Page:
OAKLAND – The one thing 13-year-old Mohandas Duewa wanted more of at the East Bay Mini Maker Faire was time.
More time, that is, to experience the entire event — all 180-plus makers and dozens of performers who on October 22, 2017 brought their fire, silk screening, air compressor canons, paper airplanes, robots, hip-hop dance, glass blowing, homesteading and other creative do-it-yourself projects to the day-long festival at Park Day School and the city of Oakland’s Studio One Art Center.
“When I heard about it I thought it was going to be boring and just listening to people talk,” Duewa said. “But it’s actual things right in your face and you could make stuff. I mean, fire coming out of a gnome’s head? I wish I had more time to see more.”
The East Bay Mini Maker Faire is “mini” only because it’s smaller than the 100,000 person, three-day flagship Maker Faire Bay Area held in May at the San Mateo County Fairgrounds. The Oakland event attracts more than 6,500 people of all ages, and makers from around northern California.
While some of the broad themes of robots, rockets, science, crafts, and homesteading have remained constant in the faire’s eight years, the variety of exhibitors and new makers is what keeps Vera Leo of Oakland coming back.
Leo has attended four East Bay Mini Maker Faires and this year jumped in as a maker — she performed Japanese drumming with her all-women group, Heiwa Taiko, whose members range in age from 53 to 83 years old.
“I love talking to the various vendors because they are all so passionate about what they do. I was just telling some older friends that they really need to come here next year even though they don’t have children,” she said.
The faire’s variety of booths allows faire-goers to be as hands-on or hands-off as they want. The stage offered dance battles hosted by Turf Inc., allowing anyone to come on stage and show their hip-hop moves, or just enjoy the performances, while other makers showed off their solar vehicles, and sound-responsive LEDs; and anyone could learn to solder, shape alabaster by hand with sandpaper, or take a ride on a Frankentrike.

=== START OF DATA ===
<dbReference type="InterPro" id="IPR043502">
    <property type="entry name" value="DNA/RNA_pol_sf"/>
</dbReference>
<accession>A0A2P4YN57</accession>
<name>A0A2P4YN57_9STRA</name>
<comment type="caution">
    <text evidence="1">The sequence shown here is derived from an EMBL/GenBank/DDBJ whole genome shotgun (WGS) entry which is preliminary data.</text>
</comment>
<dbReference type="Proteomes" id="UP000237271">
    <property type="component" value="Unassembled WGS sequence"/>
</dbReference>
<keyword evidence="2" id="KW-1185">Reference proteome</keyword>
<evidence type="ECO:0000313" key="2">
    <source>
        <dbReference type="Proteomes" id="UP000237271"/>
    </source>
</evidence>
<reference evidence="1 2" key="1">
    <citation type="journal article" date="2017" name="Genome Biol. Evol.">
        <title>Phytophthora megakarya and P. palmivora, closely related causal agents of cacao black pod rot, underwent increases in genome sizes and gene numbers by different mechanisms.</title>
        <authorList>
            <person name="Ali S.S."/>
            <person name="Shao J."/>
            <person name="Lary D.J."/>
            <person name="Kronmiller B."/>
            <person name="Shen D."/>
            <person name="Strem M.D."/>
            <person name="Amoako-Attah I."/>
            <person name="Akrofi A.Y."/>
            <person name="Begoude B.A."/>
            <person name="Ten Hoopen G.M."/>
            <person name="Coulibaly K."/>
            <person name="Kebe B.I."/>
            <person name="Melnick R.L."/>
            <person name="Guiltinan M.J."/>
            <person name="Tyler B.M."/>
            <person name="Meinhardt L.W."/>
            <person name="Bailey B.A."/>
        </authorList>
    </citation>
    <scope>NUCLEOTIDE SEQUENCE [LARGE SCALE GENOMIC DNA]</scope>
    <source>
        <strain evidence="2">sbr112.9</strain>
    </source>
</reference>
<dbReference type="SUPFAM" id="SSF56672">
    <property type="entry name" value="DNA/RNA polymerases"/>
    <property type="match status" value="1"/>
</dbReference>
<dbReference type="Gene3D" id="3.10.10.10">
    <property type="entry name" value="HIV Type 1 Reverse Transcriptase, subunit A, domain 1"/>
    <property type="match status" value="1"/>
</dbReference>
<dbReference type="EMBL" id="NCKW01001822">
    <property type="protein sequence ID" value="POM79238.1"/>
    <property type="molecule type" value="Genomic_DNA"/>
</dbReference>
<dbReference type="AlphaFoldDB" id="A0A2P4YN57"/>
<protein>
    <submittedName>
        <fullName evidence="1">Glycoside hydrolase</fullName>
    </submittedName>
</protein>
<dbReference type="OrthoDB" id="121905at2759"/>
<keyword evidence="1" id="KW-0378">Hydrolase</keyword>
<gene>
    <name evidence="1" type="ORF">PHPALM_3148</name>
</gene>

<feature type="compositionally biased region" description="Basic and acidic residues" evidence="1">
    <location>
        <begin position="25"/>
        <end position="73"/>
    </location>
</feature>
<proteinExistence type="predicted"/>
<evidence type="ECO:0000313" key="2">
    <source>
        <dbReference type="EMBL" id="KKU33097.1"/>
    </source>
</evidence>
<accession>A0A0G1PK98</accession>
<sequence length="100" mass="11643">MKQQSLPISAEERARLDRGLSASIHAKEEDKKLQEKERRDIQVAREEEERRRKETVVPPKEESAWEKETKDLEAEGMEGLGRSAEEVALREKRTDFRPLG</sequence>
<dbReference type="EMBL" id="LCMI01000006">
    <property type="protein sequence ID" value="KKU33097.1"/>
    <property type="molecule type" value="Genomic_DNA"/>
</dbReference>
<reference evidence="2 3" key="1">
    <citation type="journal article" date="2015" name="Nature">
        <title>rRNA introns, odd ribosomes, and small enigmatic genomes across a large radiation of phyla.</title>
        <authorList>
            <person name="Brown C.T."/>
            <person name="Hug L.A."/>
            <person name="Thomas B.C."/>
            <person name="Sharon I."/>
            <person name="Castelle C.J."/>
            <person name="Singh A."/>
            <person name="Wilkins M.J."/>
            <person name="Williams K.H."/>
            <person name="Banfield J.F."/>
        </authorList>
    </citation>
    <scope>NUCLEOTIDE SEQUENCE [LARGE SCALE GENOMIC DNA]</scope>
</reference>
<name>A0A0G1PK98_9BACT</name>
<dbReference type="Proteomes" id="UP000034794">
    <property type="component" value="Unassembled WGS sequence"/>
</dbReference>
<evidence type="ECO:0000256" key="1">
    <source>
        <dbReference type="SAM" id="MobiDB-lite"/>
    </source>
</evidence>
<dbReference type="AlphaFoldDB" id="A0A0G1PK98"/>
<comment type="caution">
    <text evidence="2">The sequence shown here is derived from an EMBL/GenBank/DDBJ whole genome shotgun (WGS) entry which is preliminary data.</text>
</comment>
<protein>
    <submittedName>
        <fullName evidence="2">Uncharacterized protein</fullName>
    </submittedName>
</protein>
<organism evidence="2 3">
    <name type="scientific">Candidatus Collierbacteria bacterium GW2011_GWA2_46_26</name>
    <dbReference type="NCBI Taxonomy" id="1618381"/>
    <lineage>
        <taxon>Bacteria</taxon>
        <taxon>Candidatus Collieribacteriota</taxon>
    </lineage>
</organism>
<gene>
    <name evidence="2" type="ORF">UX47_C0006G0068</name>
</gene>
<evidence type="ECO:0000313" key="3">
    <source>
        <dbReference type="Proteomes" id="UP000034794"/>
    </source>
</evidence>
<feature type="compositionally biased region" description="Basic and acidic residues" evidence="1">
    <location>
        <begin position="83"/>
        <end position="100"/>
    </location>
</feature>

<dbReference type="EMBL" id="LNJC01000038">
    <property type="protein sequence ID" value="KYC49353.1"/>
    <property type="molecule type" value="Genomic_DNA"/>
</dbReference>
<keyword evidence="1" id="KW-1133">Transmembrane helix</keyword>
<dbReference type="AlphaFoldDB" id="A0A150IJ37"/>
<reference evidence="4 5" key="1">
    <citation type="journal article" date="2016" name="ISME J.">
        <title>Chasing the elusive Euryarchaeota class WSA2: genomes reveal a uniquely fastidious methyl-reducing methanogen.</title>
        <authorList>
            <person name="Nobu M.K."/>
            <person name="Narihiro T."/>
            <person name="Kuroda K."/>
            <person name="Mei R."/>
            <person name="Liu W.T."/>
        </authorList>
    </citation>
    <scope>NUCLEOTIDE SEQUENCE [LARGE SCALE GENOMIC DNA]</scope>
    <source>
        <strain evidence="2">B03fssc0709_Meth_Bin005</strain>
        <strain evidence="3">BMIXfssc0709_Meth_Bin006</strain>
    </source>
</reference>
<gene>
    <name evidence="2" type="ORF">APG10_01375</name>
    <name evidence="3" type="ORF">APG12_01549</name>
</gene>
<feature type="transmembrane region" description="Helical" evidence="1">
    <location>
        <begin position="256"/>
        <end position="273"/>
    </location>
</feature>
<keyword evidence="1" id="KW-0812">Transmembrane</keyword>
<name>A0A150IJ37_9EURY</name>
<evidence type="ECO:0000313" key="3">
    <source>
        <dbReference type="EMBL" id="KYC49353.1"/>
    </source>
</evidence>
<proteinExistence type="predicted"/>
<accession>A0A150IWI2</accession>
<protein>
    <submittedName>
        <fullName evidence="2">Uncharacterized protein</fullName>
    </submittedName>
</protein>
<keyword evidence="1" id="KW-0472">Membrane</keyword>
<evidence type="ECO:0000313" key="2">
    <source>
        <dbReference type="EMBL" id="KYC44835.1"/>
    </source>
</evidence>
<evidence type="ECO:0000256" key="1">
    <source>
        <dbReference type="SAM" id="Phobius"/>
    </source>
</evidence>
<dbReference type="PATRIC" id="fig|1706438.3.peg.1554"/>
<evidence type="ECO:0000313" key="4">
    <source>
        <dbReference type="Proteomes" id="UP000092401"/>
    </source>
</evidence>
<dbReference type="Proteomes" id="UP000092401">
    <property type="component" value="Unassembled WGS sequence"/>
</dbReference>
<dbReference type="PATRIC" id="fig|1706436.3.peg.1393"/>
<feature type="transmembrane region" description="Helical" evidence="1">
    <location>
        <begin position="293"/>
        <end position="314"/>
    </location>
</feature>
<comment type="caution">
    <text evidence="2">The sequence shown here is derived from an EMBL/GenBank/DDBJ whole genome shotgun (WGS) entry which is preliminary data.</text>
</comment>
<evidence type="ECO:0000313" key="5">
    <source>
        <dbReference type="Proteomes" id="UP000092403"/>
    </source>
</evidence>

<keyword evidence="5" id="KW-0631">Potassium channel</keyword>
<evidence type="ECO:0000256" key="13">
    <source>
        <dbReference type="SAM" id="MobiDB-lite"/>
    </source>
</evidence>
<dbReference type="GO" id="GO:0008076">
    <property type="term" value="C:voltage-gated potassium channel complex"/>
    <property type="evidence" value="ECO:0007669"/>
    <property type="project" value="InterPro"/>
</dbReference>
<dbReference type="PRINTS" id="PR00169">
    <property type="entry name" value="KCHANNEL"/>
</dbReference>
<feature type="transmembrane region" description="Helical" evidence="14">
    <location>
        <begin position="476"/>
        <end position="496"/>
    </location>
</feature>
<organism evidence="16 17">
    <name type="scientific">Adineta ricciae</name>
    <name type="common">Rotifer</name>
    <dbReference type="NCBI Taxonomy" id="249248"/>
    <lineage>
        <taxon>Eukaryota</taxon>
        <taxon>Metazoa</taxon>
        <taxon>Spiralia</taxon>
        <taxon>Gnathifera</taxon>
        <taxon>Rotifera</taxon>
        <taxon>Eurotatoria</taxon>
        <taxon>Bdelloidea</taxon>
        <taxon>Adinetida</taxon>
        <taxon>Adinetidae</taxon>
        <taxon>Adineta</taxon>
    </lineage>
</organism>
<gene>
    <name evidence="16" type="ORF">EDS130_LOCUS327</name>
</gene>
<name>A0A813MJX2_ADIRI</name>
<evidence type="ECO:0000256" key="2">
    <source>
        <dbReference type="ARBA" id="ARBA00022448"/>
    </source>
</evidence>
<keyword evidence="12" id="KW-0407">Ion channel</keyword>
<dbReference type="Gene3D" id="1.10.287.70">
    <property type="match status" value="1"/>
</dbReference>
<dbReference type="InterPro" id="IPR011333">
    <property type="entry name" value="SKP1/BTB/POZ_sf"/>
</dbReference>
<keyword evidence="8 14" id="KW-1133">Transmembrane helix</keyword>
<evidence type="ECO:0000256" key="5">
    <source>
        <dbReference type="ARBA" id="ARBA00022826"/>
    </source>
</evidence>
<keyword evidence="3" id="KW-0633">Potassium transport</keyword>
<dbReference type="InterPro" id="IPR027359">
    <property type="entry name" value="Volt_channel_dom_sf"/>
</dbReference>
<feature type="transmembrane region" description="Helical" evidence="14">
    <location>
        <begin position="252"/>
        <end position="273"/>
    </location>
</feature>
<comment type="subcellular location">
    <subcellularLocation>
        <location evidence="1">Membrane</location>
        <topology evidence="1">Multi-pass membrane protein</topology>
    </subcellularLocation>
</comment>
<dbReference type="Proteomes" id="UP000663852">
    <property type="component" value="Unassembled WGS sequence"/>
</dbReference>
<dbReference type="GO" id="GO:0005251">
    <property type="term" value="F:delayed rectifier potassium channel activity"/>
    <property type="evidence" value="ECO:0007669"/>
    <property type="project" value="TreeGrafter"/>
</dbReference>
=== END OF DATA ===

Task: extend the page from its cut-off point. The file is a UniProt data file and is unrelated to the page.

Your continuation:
Makers were just as varied as the attendees. Several East Bay schools brought their projects, such as a chicken coop virtual reality environment, and a human-scale hamster wheel. Other youth hosted bubble experiments, built a BMX quarter pipe, showed competition robots, offered origami lessons, and shared a homemade race car simulator. Adult makers offered lessons on quilting, ceramics, leather work, and ham radio operations.
What draws the depth and breadth of makers is the ability to “show and tell” their projects in an engaged and appreciative community context, said Sabrina Merlo, who produces the event.
“Maker Faire is awesome because makers are right there, next to their projects, and you can ask them anything. In many cases, you can even try your hand at some part of their making process,” Merlo said.
“The makers’ passion and engagement is contagious,” she said. “Adults and kids alike leave inspired, even optimistic about the world and the impact one creative mind – and set of hands – can have.”